"Voice is not the issue that it once was," Dzubeck said. "Data and video are going to be much more important. The security aspects are going to be much more important. In theory, voice is going to be an application. When it gets to that point, that's the shake-up point."
"I think the desire is there" to consolidate, said Bob Woods, president of Topside Consulting. "I think the industry feels in many ways they need to do this. It remains to be seen how it will work. What it says to us in general is that we've got to look at new players in coming years."
Suss said it would be harmful if too few companies remain in business. "If there are only a small handful of capable players left standing, then you begin to be concerned about whether the players are going to continue to infuse new technology, whether they'll continue to expand their networks and whether they'll be responsive to customer needs," he said.
Tom Sisti, vice president for law and policy at Washington Management Group, said agency officials must keep a close eye on the providers they do business with and plan for mergers.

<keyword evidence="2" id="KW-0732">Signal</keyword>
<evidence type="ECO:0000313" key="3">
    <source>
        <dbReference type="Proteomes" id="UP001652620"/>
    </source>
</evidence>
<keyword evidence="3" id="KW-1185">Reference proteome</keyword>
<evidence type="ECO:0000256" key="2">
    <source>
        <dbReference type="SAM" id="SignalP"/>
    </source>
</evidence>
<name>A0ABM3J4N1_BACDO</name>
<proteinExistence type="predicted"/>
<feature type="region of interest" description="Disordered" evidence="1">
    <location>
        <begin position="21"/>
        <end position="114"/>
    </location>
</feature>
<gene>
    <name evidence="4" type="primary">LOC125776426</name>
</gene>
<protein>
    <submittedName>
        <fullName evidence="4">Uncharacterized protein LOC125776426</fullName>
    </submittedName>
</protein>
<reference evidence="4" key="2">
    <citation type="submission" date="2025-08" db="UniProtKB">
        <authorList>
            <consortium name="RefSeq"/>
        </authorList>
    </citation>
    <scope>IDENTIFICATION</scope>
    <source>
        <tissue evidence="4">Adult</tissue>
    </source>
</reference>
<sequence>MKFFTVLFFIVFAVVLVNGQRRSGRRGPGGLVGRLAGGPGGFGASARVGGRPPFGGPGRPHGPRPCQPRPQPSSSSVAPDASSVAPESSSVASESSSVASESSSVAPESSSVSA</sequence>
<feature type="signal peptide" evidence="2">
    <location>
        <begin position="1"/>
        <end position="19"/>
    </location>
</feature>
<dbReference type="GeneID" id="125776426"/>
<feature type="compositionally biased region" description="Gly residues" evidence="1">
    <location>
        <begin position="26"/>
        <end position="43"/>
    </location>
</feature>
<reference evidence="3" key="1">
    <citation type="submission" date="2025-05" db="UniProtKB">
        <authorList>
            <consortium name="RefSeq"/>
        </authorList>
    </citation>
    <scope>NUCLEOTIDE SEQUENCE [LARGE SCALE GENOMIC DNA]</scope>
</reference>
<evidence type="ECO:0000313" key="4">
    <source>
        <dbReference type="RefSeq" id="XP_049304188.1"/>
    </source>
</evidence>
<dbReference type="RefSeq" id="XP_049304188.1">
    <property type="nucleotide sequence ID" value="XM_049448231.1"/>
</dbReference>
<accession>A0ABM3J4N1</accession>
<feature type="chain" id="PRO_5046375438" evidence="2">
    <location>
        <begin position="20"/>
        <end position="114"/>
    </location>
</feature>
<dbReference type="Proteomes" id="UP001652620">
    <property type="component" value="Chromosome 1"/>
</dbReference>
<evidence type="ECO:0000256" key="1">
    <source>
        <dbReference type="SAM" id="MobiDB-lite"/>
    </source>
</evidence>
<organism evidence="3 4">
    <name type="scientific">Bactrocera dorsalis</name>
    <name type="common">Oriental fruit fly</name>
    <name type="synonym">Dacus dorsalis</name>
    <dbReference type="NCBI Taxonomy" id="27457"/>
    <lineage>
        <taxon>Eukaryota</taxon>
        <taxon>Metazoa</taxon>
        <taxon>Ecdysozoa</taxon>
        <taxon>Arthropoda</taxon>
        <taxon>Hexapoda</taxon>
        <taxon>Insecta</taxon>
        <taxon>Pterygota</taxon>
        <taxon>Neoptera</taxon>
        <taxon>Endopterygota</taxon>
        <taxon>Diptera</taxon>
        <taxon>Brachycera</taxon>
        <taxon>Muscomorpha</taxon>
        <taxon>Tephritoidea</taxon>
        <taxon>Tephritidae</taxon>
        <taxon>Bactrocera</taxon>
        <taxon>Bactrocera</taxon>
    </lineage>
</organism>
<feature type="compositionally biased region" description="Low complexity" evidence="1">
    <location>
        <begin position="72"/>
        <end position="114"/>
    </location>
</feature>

"It's an open game at this point," Sisti said. "You have to acknowledge that the market is consolidating. You have to
acknowledge that the technology is changing. It's a very hard market to plan for."
Agency officials, and particularly those at the General Services Administration who will award the upcoming Networx contracts, should continue to urge competition among companies even though the total number of companies may be shrinking, he said.
"That gives people the incentive to sharpen their pencils and get the best deal," Sisti said.